Tuesday, 1 May 2012

..and then the fox came

Gosh, but it is still wet, although when it does stop raining the sun comes out and quickly dries the top of everything. Underneath, though, everything is soggy. Very soggy. The sheep had to almost swim through the ditch between one of their fields and their night paddock, but most managed to do a big leap, all except the newest lamb who sort of jumped but landed plop in the middle of what must have been, to her, a swimming pool. Indeed half the flock took one look at the water and did a quick about face, but returned a moment or two later as they realised that they would have to spend the night in an open, wet, field. Better, they thought, to be brave and ‘do’ the water filled ditch and thus be able to spend the night under cover, all jammed up together in one cosy huddle.

All go to bed indoors now. Well, not our indoors. What I mean is, that they go to bed in their in their own bedrooms, except two hens who park themselves high up in the fig tree. Even the two geese are put indoors, their ‘indoors’ being the wood shed, which is now almost empty because the various items of wood have been used up. Two geese? Yes, two. The males. Where is the female? In a fox’s tummy, that’s where.

This weather is not doing well by the foxes. Too much rain. All the little animals which would be its normal diet are tucked up in their hidey holes. Nothing for it, but to go raid the nearest eatery.

I know it was a fox. I was in the Side Barn getting ready for bed when I heard a screech. As fast as my feet could take me I zoomed down to the patio doors. Opened the curtains the same time as the outside light automatically switched on. Saw a fox hunched over the Limo Hen. She, who will insist on sitting on one of the lower branches of the fig tree. The fox must have done a running gallop, jumped, and pulled her down. I could see her under the fox’s front feet. I hammered on the window, shouting ‘Oi, get off’ or other some such words. The infernal lock of the doors wouldn’t work. Saw the fox do a spin around. Left the hen. Ran off.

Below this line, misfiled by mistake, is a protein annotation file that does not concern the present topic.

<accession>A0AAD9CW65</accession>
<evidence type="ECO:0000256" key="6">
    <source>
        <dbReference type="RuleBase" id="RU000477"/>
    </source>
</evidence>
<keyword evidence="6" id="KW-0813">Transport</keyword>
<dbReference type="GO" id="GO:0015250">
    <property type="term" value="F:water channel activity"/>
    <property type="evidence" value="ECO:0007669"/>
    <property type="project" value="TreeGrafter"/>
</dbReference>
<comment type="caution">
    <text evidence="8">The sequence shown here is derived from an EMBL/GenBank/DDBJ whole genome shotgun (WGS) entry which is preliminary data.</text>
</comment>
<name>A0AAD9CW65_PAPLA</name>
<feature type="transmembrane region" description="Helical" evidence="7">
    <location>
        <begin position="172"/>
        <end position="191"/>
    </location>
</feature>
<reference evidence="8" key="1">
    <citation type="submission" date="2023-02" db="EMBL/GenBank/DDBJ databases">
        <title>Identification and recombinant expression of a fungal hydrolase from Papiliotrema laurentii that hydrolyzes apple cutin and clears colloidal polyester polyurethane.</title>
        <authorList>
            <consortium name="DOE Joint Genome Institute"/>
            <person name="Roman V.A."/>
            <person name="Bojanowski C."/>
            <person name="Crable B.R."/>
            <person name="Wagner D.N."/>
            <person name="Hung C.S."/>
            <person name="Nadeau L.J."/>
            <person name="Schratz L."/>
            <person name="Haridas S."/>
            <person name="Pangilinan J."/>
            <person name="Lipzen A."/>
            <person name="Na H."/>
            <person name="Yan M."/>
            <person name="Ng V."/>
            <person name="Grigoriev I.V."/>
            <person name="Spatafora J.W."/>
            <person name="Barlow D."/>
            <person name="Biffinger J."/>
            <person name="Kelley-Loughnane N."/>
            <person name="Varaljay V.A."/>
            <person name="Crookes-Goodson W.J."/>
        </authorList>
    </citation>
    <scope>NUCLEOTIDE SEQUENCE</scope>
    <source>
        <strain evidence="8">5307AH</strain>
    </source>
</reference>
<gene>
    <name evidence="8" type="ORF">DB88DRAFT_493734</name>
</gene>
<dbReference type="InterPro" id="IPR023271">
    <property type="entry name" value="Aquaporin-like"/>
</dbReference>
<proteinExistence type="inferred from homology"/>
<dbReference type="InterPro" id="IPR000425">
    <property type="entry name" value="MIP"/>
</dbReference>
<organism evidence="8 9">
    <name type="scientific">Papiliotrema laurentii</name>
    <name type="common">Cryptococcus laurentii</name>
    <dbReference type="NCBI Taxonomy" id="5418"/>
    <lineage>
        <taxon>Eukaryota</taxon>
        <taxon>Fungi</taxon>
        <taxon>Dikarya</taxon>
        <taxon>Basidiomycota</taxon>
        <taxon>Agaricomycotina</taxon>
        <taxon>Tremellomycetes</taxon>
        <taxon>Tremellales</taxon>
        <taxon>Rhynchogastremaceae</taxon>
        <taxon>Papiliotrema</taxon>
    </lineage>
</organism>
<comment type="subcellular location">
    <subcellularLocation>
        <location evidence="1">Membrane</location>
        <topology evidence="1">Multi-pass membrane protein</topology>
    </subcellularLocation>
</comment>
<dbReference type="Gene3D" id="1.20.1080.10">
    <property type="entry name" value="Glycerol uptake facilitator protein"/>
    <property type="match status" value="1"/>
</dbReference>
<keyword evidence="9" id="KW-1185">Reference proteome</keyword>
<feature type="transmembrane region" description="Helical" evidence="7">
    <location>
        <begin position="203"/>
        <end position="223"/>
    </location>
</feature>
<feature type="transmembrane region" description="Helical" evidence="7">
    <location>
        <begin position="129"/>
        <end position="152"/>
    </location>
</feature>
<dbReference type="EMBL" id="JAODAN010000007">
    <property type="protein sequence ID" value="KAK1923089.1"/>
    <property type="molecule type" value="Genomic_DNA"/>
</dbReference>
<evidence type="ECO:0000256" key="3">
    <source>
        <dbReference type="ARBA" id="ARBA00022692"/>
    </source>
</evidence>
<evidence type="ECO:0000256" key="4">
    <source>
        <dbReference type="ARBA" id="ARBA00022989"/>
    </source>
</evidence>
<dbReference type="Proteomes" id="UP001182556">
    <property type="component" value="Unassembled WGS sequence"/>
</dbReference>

Half dressed I zoomed through the house to the front door, clumping rather than zooming, but speedily did I clump, shouting  my head off as well, only the words were all sort of jargled, it being not easy to do a clumpy speediness plus breathe at the same time. To the door. Outside, Lester following, not sure of what manner of berserkness I was suffering from. I saw the hen. Thought her a goner. At the same time I saw that the wire which serves as the back gate was still open. The geese! Where were the geese! Always they are in the Courtyard, tucked in by the chickens. It was pouring hard with rain. Had been for hours. We had been complacent, kept indoors by the ongoing downpour. Ah, but that fox had chosen its time well. Must have watched. Saw an opening.

I heard the geese give a clatter of noise. Saw two hurrying back through the open gate. Waited for the third. Knew it to be the female. Hurried to the porch of the front gate where she lays her eggs. Waited for her head to rise up to see who was hurrying to disturb her, but no, she was not there.

 Lester, Bools and Gus go on a hunt. No sign of her.

We are getting wetter and wetter. No point, there is no point to staying out here.

The Limo Hen moves, deciding to unmake a gonner of herself, waddles dazed towards a patch of darkness, huddles herself down in a corner. She looks a state. Half her feathers are not on her but left in a heap by the Chicken Hut. We pick her up gently. No blood on her. No holes in her. We put her down on the straw in the maternity wing of the Middle Barn. We blockade everything: the Chicken Hut, the maternity wing, the wire of the back gate. For the geese we can do nothing except keep a light on in the window and leave the curtains open so they can sit in a patch of light.

They survive the night, as does the Limo Hen. But a few soggy black feathers says that the black bantam is now done for. She sat up in the fig tree, quite high normally, but obviously not high enough.

The two male geese are quiet and forlorn all day. Come night time and all the chickens have to go in the Chicken Hut now. Lester climbs up and gets them. A couple stay really up high. Should be OK, unless the fox gets a ladder. Now for the geese. What to do with them. Lester suggests the Wood Hut, which was our once upon a time Office, and which is nearly empty at the moment. Get the geese in there becomes the project of the moment. Oh they are so dainty as they hurry about the Courtyard, trying to avoid our outstretched arms as we try to herd them towards the Hut. So dignified, so graceful, so achingly lovely. But they are ticked off with everything. They split up. One goes left, the other buries his head in a newly bought shrub. It is obvious that he has given up and is resigned to whatever is about to befall him. He is easy to pick up. The other one is not much harder. Into the Hut they go.